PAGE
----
There are lots of negative opinions and myths about hepatitis C. These misconceptions can influence people’s decisions to decide on the most appropriate treatment for them.
This blog is written to make people aware of the surprising facts about hepatitis C. Continue to read the article and expand your knowledge on the same.
Essential Facts About Hep C
Fact #1: Hepatitis C Affects Millions Of Americans
In the United States Of America, about 3.5 million people are believed to have chronic hepatitis C, and many of them are even unaware of their condition.
Hepatitis is also called “silent killer,” and there’s a reason behind it. People can have hepatitis C for several years and still don’t exhibit any visible symptoms.
A wide range of people who get infected with the virus - about 7-8 out of every ten individuals, don't experience symptoms.
Fact #2: Hepatitis C Is More Common Than HIV
Many of us are aware of the fundamentals of HIV infection. But, do you know that hepatitis is far more common than HIV in the United States of America? In fact, the former accounts for about double the cases in comparison with the latter. And the people who have got infected with HIV by utilization of intravenous drugs, 50-90 % of them also have hepatitis C.
Fact #3: You Can Get Hepatitis C And Not Know It
Hepatitis C generally causes a short-term infection. Some people experience flu-like symptoms, while a massive population of others doesn’t have any symptoms. Still, infected people can pass on the virus without even realizing their condition. For this reason, frequent checkups are vital if you have a high risk of developing hepatitis C. Consult your healthcare specialist and know the risks and preventive measures.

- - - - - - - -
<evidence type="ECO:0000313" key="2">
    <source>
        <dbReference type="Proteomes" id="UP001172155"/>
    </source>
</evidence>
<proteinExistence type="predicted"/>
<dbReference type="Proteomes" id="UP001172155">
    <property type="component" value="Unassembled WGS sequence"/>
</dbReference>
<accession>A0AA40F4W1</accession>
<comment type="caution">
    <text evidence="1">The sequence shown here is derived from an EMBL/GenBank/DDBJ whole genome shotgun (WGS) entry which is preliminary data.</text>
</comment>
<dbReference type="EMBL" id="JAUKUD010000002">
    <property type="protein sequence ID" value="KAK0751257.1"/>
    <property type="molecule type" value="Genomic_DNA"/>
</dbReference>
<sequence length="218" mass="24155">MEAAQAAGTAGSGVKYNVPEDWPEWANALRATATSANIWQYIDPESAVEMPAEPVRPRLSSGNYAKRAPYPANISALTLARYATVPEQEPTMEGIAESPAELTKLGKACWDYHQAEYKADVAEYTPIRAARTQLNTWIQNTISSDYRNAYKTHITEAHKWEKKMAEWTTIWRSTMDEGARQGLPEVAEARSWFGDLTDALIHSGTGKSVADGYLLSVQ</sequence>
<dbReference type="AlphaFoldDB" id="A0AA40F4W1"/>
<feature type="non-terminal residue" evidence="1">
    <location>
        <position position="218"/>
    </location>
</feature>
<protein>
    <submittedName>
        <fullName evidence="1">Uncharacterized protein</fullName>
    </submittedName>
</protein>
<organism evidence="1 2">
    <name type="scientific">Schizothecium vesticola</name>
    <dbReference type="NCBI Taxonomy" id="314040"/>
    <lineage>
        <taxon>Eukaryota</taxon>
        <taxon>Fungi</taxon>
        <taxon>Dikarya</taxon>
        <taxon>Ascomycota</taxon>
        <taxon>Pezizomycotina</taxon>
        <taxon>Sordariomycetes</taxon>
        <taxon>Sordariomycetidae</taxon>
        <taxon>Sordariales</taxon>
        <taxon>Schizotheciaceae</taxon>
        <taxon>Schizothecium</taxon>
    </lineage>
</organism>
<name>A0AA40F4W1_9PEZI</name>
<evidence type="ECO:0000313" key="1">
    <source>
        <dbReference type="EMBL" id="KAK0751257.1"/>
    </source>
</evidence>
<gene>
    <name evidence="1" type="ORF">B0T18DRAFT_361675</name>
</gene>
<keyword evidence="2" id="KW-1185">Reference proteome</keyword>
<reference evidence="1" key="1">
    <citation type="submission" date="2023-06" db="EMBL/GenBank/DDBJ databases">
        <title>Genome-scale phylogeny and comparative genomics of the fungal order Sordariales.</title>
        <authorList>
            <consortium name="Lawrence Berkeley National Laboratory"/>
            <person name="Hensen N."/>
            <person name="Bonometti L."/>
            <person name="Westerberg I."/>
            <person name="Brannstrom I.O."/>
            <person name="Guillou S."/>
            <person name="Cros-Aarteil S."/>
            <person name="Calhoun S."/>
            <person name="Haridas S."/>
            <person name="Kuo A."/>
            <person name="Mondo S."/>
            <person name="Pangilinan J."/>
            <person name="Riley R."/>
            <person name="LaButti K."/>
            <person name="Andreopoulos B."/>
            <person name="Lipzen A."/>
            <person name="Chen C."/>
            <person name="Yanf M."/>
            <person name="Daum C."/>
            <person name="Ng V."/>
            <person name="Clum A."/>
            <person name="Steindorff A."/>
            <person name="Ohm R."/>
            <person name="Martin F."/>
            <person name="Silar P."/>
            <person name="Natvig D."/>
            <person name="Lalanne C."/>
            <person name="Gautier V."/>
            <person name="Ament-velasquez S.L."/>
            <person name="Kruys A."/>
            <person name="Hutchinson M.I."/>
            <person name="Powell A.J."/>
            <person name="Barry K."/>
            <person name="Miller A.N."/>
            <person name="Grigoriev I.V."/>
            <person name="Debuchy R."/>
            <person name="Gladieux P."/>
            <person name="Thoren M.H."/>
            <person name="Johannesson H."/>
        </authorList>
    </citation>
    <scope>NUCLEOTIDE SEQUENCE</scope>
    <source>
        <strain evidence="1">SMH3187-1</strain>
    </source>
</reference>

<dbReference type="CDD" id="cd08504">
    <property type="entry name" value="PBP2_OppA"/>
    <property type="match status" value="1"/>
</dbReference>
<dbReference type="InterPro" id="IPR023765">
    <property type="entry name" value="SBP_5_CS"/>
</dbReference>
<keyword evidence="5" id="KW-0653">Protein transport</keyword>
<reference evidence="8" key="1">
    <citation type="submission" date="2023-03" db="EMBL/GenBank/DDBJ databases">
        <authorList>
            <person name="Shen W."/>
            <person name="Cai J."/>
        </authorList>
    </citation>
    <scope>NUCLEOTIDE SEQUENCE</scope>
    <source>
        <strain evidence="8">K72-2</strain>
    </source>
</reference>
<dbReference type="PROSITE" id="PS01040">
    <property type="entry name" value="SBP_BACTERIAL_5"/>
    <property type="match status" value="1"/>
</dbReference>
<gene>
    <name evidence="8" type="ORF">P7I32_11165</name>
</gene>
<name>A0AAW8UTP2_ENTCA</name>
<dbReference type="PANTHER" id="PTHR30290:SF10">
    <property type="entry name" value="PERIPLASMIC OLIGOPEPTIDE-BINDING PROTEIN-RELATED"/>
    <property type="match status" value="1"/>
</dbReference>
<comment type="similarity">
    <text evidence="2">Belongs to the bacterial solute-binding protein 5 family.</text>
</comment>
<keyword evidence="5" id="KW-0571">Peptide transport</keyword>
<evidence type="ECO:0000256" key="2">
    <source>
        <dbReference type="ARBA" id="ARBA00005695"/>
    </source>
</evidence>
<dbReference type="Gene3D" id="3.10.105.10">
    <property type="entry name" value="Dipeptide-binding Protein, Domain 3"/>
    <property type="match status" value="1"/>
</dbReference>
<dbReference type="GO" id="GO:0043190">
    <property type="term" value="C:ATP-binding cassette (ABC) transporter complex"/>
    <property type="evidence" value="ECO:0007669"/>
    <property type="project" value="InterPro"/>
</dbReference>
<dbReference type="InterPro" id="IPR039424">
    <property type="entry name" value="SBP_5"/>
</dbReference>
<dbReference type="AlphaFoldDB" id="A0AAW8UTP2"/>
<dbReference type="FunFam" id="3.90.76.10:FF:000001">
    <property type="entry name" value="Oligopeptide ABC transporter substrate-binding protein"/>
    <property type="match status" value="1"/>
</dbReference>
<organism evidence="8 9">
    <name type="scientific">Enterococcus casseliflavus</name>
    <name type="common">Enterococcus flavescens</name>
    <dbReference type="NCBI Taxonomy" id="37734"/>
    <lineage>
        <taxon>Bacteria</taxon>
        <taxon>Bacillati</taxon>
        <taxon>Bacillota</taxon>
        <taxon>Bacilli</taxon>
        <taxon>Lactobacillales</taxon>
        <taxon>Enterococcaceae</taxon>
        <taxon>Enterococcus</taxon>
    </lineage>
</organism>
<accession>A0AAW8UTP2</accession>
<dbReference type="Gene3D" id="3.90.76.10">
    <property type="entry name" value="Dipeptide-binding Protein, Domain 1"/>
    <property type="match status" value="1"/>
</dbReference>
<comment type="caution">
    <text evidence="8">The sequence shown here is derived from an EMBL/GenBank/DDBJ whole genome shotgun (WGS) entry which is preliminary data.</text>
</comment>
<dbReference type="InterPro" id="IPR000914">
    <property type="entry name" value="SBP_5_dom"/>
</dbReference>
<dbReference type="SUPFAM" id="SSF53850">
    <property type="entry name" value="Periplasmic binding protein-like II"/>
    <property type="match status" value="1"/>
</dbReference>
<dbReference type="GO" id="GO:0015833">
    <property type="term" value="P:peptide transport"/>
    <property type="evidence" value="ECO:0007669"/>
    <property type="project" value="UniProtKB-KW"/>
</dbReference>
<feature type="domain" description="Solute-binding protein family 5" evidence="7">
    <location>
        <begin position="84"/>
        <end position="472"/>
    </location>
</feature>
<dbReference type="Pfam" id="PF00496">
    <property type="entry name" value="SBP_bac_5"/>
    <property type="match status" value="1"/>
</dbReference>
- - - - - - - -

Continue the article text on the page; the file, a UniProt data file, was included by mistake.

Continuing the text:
Fact #4: Some Acute Infections Of Hepatitis C Can Be Treated On Its Own
Some people having acute hepatitis C can get cured without any treatment. These people will never progress to chronic hepatitis C and can even be unaware that they are sick. Many researchers are not sure why this happens or how it is possible. It is believed that a specific gene called IL-28B may play a crucial role. People who have some form of this particular gene present in their bodies are supposed to fight off the initial battle successfully. This gene can also impact the way your body reacts to interferon treatment.
Fact #5: Contact With An Infected Blood spreads hepatitis C
Hepatitis C isn't air-borne or water-borne. Also, mosquitoes can spread the infection. You can also not spread the virus by coughing, sneezing, sharing drinking glasses or utensils, kissing, breastfeeding, or other similar activities.
You can become infected with the hepatitis C virus by getting a body piercing or tattoo in an unconfined setting, being pricked with a contaminated syringe or unsanitary needle. If a pregnant mother has hep C virus in her body, she can pass on to the baby in the fetus.
Fact #6: All Baby Boomers Need To Be Tested For Hepatitis C
It is believed that people who are born between the years 1945 and 1965 are more likely to have hepatitis C than others. Most of them are assumed to be infected with contaminated blood or blood products such as those utilized to treat hemophilia, before extensive screening for the virus initiated.